“Can you tell me about it? No one in the family will say anything.”
“I don’t think your family would appreciate that.” We look over at Tasha, but she doesn’t object.
“She won’t mind. Now that I’m old enough.”
Jack rubs the back of his neck. “Well it was amazing that any of us survived in the first place.”
“I figured it was bad. I know…three people died?” I think that is right, but not sure.
He nods his head in confirmation. “The drunk driver, however, got away with a slap on the wrist.” After all these years, there is still a lot of anger in his voice.
“Wasn’t there some kind technicality, because it was a blind corner or something so the judge was lenient?”
“Yes, as you come out of Jamesport, there is a wide high corner with a wrought iron Horse and Buggy statue. Both the hill and monument block the view of oncoming traffic. Our driver, best friend Sadie, didn’t see the dim headlights in time. If I wasn’t on the passenger side, I wouldn’t have survived. The driver’s side had it the worse.”
I am working on “Price of War” and I keep going back to the forward I wrote and cant decide if I should keep it or not. To me it explains how the story came about and why it is so important to me. Then I think that no one would be interested in that information or they would find that it is stupid, stopping them from reading the book.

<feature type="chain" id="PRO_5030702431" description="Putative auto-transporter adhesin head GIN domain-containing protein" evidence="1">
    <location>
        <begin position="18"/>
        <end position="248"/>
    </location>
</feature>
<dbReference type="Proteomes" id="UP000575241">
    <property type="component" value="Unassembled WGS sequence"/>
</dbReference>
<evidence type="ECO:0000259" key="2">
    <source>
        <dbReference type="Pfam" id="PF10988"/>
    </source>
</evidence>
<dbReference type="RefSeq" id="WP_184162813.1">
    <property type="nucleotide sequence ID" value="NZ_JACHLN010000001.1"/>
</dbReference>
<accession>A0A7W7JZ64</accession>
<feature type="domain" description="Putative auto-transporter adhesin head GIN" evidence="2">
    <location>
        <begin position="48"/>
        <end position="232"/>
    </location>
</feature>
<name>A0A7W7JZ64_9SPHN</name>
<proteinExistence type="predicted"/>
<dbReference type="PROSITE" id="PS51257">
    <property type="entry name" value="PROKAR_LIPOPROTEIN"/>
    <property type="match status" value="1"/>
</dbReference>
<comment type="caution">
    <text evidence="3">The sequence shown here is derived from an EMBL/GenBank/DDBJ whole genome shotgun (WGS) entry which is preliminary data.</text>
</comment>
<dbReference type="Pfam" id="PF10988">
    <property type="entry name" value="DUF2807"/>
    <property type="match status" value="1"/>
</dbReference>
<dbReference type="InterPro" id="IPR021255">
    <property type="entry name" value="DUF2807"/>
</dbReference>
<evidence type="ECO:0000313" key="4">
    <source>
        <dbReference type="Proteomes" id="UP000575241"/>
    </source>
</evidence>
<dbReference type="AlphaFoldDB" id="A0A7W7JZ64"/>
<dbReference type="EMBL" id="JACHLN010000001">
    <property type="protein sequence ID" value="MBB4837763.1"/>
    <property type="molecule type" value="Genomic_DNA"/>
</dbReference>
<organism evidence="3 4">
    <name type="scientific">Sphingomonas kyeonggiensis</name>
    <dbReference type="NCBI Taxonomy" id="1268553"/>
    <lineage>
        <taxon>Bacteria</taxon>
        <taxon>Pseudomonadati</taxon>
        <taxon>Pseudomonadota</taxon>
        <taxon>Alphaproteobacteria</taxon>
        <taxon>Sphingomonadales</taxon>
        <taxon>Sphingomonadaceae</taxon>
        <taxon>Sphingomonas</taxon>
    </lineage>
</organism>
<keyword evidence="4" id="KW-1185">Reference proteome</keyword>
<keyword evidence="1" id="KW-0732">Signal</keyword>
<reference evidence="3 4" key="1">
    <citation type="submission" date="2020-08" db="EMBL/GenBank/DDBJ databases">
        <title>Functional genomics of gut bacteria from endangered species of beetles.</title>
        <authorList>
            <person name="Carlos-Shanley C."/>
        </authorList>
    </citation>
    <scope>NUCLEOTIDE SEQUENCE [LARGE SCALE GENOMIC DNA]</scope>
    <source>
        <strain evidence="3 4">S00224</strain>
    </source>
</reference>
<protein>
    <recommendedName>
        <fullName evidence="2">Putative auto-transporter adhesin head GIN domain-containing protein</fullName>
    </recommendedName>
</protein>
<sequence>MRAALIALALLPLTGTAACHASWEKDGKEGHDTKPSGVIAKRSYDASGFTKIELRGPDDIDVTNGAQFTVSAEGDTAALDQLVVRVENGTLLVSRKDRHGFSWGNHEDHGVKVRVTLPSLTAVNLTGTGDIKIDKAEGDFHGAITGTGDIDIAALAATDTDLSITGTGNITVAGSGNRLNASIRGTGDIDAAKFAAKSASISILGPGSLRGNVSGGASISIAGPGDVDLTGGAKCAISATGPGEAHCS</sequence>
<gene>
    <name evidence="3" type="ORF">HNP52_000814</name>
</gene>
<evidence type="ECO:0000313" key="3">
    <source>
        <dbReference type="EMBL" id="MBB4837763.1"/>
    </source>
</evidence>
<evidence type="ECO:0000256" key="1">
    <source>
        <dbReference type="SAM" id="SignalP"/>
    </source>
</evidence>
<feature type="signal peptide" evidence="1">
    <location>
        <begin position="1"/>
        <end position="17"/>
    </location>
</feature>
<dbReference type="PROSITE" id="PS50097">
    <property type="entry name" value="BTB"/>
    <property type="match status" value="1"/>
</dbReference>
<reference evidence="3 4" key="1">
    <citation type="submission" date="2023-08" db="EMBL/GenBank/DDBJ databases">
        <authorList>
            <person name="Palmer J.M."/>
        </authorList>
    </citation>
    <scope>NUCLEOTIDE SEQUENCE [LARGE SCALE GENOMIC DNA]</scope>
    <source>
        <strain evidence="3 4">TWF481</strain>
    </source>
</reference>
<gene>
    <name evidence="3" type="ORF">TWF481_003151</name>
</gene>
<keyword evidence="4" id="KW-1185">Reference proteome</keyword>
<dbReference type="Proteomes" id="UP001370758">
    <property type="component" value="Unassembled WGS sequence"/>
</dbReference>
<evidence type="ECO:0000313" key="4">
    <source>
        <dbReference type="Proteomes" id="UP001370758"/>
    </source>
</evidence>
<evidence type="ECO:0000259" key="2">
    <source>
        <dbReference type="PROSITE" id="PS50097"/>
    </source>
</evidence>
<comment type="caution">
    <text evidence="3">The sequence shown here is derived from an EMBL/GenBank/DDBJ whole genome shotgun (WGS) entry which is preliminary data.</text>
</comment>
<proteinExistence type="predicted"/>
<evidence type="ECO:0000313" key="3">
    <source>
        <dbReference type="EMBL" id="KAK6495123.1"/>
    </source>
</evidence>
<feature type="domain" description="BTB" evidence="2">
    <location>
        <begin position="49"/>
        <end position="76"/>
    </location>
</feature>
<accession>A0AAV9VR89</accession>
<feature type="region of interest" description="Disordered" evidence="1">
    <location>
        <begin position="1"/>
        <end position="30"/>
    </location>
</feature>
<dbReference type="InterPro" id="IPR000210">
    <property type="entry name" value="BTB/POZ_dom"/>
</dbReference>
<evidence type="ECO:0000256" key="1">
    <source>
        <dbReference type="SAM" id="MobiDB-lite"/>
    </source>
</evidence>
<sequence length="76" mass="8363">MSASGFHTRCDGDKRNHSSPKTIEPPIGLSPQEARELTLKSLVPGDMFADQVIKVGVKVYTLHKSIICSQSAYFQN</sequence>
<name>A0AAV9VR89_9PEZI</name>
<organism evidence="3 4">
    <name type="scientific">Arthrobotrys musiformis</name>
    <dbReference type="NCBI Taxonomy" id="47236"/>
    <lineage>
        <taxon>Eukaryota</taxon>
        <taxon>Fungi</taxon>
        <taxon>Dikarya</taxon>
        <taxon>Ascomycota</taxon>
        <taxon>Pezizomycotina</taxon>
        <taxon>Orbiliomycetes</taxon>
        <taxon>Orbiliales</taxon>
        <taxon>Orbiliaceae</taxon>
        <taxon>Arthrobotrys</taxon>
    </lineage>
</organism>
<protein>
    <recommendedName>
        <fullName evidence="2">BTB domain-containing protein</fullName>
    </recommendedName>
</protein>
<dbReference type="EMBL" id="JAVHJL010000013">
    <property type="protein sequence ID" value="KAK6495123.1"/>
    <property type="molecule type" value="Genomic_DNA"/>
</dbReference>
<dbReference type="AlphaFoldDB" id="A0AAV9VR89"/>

Right now this book is what I would consider my Magnum Opus and I don’t want something that could color the person’s view of the book before they have a chance to read it. Really it is a stupid reason, but it means a lot to me and I would like to share the back story with the readers so they can understand why”Price of War” means so much to me. So much that for the cover, I used my Great-grandparents’ wedding photograph with a few changes, obviously.
So with my weird writer’s block (can write down ideas but can’t string them together), I’m going through a reading frenzy. Since January first I have finished six books. Just devoured a 300+ page in a short few hours, but haven’t wrote a review. No matter if I liked them or hate them, I have no words to express at the end of the book. A few minutes ago, I felt like I wanted to write something for one of my stories but nothing clear was coming to me. It just hung there and the more I tried to grasp it the more an invisible wall popped up. Then when I tried to set the book down and write, it vanished.
I have been able to finish one chapter in one book, but even what I have written is crappy. I’m trying to hold on to the fact that at least it is something and can be fixed later, but I just hate this when I get in this type of mood. Yes I devour books, which is good for my TBR list, but I hate not being able to write. And really hate not writing something I like or at the very least is halfway decent.
At this rate, I’ll have tripled the amount of books I wanted to read this year but have no new books out when I really want to get at least three done and off my plate. The Price of War is slipping through my fingers and I really wanted to get it finished so I didn’t have to dwell on it too much considering the amount of history (both personal and non-personal) I’m pouring into it.
I need sleep.